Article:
Underwhelmed with first 24 hours on the Dexcom

I finally decided to jump into the CGM pool, and I chose the Dexcom. My first 24 hours have been less than satisfying for a few reasons.

  1. The first sensor failed after 4 hours. I called Dexcom, and the phone rep was quite nice and told me a new sensor would arrive the middle of next week.

  2. I have been checking my blood glucose fanatically (and entering the readings into the receiver), yet I’m finding that the Dexcom is often varying by 30-50 points from my true blood glucose.

  3. The Dexcom has alerted me to rapid glucose rises when my blood glucose has actually remained stable as confirmed by my glucometer.

So far, I do not understand the value the Dexcom brings to the table if it isn’t going to give me a reasonable approximation of my blood sugar (yes, I understand that it’s measuring interstitial fluid, etc., etc.) and it has difficulty reporting trends in my blood glucose.

Is my experience atypical? Does the transmitter take a while to calibrate the data it collects from the transmitter with my data I enter from my glucometer? I appreciate any comments or feedback from the group.

Thanks in advance.

Jaybear, sorry about your rough start. When I got my 7+ the big surprise was that I could not trust my bg meter. For the first 7+ calibration my bg meter showed 96 and 136. I was totally floored. I learned to wash my fingers and don’t squeeze. This helped with the bg meter accuracy. When I calibrate and 7+ and bg meter results differ by more than 10 points I test again. I believe the 2 out of 3 value. Many times this boils down to the 7+ and a bg meter result, not the 2 bg meter results. Another factor is the lag between finger prick result and 7+. It happened that I felt low, the 7+ showed 80 and my bg was 50. Of course, I was disappointed. I did not give the 7+ credit for showing 50 ten minutes later. Now I pay attention to the trend arrows. It took me about 4 weeks to internalize the delay. Fast moving bg also interferes with calibration. I only calibrate when my bg is stable.

“Does the transmitter take a while to calibrate the data it collects from the transmitter with my data I enter from my glucometer?”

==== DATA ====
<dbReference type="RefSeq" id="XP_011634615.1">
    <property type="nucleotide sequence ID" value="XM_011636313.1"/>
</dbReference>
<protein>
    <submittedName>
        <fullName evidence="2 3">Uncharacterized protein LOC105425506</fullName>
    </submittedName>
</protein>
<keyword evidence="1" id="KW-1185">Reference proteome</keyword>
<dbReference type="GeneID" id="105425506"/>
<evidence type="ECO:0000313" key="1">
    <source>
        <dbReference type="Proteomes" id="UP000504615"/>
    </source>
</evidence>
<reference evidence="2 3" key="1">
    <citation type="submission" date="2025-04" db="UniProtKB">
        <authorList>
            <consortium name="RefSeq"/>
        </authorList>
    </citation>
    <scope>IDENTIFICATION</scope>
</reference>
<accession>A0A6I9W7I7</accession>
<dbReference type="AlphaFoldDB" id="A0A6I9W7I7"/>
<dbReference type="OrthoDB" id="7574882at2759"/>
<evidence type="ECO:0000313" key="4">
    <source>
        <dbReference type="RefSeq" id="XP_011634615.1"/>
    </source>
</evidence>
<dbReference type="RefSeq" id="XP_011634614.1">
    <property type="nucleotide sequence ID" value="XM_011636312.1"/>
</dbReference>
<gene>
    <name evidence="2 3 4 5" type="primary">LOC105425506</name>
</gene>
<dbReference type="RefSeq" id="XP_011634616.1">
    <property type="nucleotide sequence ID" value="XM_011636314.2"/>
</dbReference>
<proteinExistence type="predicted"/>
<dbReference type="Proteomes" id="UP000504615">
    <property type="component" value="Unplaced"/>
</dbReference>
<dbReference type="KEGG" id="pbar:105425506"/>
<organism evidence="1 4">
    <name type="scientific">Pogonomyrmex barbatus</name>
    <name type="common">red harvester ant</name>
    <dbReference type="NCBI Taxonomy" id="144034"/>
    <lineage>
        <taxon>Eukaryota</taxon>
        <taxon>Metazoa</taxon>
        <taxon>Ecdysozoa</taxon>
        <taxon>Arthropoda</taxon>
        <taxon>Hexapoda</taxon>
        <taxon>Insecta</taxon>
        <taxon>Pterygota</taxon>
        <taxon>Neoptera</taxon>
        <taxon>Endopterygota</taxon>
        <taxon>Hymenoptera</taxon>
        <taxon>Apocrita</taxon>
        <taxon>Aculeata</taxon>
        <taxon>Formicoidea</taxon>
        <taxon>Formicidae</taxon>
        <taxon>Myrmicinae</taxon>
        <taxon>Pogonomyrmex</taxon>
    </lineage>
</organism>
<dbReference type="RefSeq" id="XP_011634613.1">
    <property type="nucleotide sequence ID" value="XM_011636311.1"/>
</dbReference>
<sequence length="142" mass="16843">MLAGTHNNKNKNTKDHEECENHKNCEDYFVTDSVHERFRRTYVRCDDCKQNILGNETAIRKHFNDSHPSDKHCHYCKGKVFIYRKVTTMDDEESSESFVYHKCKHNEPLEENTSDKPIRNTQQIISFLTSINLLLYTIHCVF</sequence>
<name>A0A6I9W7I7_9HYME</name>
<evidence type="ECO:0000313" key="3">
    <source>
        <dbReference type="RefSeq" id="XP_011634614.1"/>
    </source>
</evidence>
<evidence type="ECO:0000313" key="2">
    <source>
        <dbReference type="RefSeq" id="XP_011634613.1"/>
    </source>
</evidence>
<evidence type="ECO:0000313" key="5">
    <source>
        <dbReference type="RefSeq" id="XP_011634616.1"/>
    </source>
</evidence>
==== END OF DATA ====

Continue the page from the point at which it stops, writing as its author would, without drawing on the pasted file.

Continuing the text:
The 7+ measurements line up with finger stick results from 10 minutes ago. When you enter data, the data is for now. The 7+ cannot reconcile data for different times. It seems to wait 10 minutes to be able to compare apples to apples.

Thanks, Helmut. From my limited use, I agree.

As the Dexcom collects more and more pairs of data points (i.e., interstitial readings and glucometer readings) over days and weeks and months, does the accuracy seem to improve? If this is as good as it gets, I’m thinking about returning this thing.

I don’t think that it is matter of collecting more pairs of data points. Calibrating less seems to work better even that this is counter-intuitive. Somehow the dex gets confused by too much data. It is best to calibrate only when asked. If you think the values are too high or too low just take a mental note of it unless it is extreme. My first 10 sensors were very good. I had one spooky experience when I tested with bg strips 4 times during a 12 hour period and all 4 samples matched exactly to the point. I know that this should never happen. But it did. My last sensor was the other extreme. I eventually called DexCom and DexCom told me to pull it. I will get a replacement. I urge you not to give up too easily. In the early days of my D all I had was urine strips. The switch from bg strips to CGM is as big as the switch from urine strips to bg strips. I would not switch back ever. This is not say that for some reason the 7+ will not work for you. Some people get better results with the Nav than the dex. It is all about body chemistry. Ride out the 30 day money back guarantee time and decide then. Good luck.

JayBear, most of us have experienced two areas of trouble when we get our Dexcom machines:

(1) The first day of any Sensor is always flakier than later days. You’ll have to live with this, although MOST of your problems will probably go away if you pay attention to #2.

(2) Frontal Abs, the site which the FDA actually approved, works very badly for many Dexcom users. I’m one of them, I never got a good result from the location specified in the manual. Note that because this is the FDA-approved labeling and instructions for use, Dexcom can’t even document that most people get better results elsewhere. Support cannot bring up this subject on their own, either.

If your male, then try your two “love handles” first. Straight down from the armpit, about an inch above your belt line. if that works for you, GREAT, and you should be able to also do future sites a couple inches towards your front OR back with similar high-quality results. Don’t go too near ribs, and don’t go anywhere near your backbone on the back side.

Next, try upper butt cheeks. Again, not a bony area, one with actual flesh. (But be sure not to go too far down, less than 2-3" above seat cushions will affect results. Badly.) Most slim women prefer these sites, because USA fashions work really badly with the above-the-belt-line, on-the-side sites which usually work #1 for guys.

(3) Never, EVER enter a fingerstick during a period of rising bG. Not even a “slow” rise, where the graph goes up the the arrow shows level. Wait for treated high glucose to level off at the top of the curve. Sharp downward times shouldn’t be used either, but “slow” during "slow downward periods are OK.

(4) You need to learn good insertion techniques. Unfortunately, this is a really slow process, (because “practice” Sensors don’t exist, and the real ones cost $$$$ each.) I’ve made other posts about this before, please search.

Thanks, Helmut and Rick. I think I’m starting to understand this a bit better. Today has indeed been a bit better.